Etymology Usage

Is this any way to talk to a boss?

Q: I work for a two-woman company. The other day I opened an email that was largely directed at my boss. I could have handled it, but I forwarded it to her with the comment “I trust you will take care of this one?” She was offended, and when I tried to defend myself, she criticized my grasp of English. Please advise!

A: We suspect that it was the tone of your comment—rather than the grammar or usage—that rubbed your boss the wrong way.

Did she have reason to take offense? Well, one meaning of the verb “trust” is to assume something, and she may have felt you were assuming too much.

Also, the word “trust” is sometimes used sarcastically and a sensitive person might pick up on that, even if no sarcasm was intended.

In fact, the only example given in The American Heritage Dictionary of the English Language (5th ed.) for this sense of the verb rings of sarcasm: “I trust that you will be on time.”

And a touchy or insecure boss might have felt that your comment was the kind of thing an employer, not a hired hand, would make.

We wouldn’t have worded a note to the boss that way, especially not to a boss whose antennae are especially sensitive. Something like “Shall I take care of this, or will you?” would have been more graceful.

But enough said. You don’t need any more criticism.

Let’s turn instead to the Oxford English Dictionary for a look at the history of the verb “trust” and how such a trusting word took on a few negative senses.

When English adapted the verb from the Old Norse treysta in the early 1200s, it meant (and still does mean) to have faith or confidence in someone or something.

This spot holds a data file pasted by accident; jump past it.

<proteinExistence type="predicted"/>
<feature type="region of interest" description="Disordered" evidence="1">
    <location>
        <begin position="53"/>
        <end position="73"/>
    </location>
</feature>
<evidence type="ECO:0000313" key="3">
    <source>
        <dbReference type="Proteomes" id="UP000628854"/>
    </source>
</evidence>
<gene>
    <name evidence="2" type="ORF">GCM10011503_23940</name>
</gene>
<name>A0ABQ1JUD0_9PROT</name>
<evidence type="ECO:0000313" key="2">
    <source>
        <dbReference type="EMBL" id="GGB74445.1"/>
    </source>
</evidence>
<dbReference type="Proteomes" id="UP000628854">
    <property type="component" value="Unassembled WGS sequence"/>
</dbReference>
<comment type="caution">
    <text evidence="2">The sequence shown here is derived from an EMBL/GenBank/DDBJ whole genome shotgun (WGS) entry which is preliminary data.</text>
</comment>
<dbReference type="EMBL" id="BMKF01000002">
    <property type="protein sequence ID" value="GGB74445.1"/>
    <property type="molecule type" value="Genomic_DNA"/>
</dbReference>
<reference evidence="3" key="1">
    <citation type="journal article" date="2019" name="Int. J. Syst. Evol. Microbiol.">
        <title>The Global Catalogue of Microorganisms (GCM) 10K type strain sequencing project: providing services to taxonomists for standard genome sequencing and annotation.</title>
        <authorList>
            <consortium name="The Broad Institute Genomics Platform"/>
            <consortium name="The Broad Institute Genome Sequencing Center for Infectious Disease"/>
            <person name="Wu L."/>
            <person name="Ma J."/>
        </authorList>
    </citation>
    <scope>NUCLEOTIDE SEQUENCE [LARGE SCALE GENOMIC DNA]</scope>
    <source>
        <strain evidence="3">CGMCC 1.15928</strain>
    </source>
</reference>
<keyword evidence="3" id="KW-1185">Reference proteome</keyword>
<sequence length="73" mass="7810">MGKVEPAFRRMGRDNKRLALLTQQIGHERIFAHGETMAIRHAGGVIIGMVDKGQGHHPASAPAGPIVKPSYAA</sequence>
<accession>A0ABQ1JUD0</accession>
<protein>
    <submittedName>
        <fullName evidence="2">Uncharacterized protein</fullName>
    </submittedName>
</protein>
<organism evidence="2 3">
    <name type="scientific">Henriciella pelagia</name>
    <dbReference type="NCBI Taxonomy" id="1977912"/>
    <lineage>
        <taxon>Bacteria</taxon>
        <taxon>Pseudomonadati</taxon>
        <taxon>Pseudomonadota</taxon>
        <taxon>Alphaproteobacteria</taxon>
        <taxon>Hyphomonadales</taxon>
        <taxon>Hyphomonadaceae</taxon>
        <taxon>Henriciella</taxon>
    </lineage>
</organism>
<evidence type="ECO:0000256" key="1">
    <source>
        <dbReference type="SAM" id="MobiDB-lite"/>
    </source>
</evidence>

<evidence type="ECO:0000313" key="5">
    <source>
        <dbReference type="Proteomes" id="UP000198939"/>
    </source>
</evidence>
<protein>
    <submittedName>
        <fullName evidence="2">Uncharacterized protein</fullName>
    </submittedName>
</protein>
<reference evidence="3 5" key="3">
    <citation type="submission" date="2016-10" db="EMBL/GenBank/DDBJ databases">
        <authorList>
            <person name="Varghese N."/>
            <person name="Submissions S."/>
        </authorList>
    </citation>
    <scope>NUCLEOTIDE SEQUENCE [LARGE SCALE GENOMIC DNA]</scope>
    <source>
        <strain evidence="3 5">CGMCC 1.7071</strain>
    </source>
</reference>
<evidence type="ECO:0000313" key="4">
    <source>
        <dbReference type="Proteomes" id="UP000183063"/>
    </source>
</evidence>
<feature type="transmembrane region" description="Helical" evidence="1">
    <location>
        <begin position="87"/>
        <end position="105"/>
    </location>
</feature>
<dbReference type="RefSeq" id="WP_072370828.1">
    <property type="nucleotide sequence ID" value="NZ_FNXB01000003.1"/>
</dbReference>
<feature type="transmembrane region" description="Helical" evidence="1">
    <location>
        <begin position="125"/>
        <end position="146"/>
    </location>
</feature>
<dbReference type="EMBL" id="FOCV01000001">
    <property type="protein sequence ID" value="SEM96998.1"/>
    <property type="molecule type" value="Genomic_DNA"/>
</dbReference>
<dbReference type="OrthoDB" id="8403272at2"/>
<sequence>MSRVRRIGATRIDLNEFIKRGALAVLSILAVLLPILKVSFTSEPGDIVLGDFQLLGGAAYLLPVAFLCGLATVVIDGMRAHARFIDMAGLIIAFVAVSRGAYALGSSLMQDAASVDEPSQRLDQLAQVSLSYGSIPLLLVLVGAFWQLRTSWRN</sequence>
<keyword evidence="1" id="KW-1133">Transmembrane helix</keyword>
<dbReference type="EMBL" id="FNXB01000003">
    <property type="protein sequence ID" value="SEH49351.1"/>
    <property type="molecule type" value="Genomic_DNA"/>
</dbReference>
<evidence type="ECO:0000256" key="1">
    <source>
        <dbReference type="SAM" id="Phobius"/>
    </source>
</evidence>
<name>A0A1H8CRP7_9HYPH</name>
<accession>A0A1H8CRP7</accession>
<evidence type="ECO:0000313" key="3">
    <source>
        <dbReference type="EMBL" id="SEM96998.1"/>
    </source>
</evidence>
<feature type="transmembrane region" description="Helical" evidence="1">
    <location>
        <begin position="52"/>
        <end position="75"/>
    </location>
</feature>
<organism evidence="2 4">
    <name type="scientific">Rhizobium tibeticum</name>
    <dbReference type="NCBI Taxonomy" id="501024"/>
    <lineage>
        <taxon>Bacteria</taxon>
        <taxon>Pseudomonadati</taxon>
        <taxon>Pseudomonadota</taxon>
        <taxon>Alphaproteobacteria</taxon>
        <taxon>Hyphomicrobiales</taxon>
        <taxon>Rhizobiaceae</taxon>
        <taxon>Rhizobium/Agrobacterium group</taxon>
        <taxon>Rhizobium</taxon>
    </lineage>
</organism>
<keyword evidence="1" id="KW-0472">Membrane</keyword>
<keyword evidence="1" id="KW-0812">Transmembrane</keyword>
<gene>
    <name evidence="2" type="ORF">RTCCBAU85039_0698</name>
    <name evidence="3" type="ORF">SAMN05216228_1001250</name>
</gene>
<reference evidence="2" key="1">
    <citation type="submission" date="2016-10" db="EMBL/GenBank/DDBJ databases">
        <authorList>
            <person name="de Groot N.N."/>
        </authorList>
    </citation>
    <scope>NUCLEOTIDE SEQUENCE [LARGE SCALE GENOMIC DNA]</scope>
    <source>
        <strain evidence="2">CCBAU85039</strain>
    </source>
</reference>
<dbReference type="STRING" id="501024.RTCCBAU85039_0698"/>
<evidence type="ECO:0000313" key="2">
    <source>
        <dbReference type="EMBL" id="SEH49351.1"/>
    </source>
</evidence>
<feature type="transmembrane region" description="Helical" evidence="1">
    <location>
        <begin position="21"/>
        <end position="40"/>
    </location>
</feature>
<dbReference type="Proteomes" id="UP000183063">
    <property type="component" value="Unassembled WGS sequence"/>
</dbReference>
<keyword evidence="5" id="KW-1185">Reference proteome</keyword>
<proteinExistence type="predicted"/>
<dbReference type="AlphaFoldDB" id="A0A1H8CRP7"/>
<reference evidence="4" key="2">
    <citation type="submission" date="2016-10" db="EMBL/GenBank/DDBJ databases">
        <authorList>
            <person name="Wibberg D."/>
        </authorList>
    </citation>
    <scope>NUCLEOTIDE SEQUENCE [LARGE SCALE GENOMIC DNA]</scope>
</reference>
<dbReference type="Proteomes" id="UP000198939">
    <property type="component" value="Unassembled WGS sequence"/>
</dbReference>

Over the years, it has added such positive senses as to depend on, believe, entrust, and so on. But it has also been used in negative ways.

Since the early 1800s, the OED says, it’s been “used sarcastically or ironically to express one’s assurance that a person will or will not do something.”

Here’s an example from Richard Bagot’s 1902 novel Donna Diana: “Trust a religious old maid for scenting out love!”

And according to the OED, the command “Trust!” has been used since the mid-19th century as “an instruction given to a dog, requiring it to wait for a reward, usu. in a begging position with a titbit placed on its nose.”

Though we’re both experienced dog handlers, we hadn’t heard of this usage. All the citations in the OED appear to be from British writers, and some use the command with people, not dogs.

Here’s a canine example from Julia Maitland’s 1854 novel Cat & Dog (the narrator is “a thoroughly well-bred dog”):

“To please Lily, I learned to sit patiently watching the most tempting buttered crust on the ground under my nose, when she said ‘Trust, Captain!’ never dreaming of touching it till she gave the word of command, ‘Now it is paid for’; when I ate it in a genteel and deliberate manner.”

You can’t offer your boss a tempting buttered crust, but a small bouquet might be a good idea.

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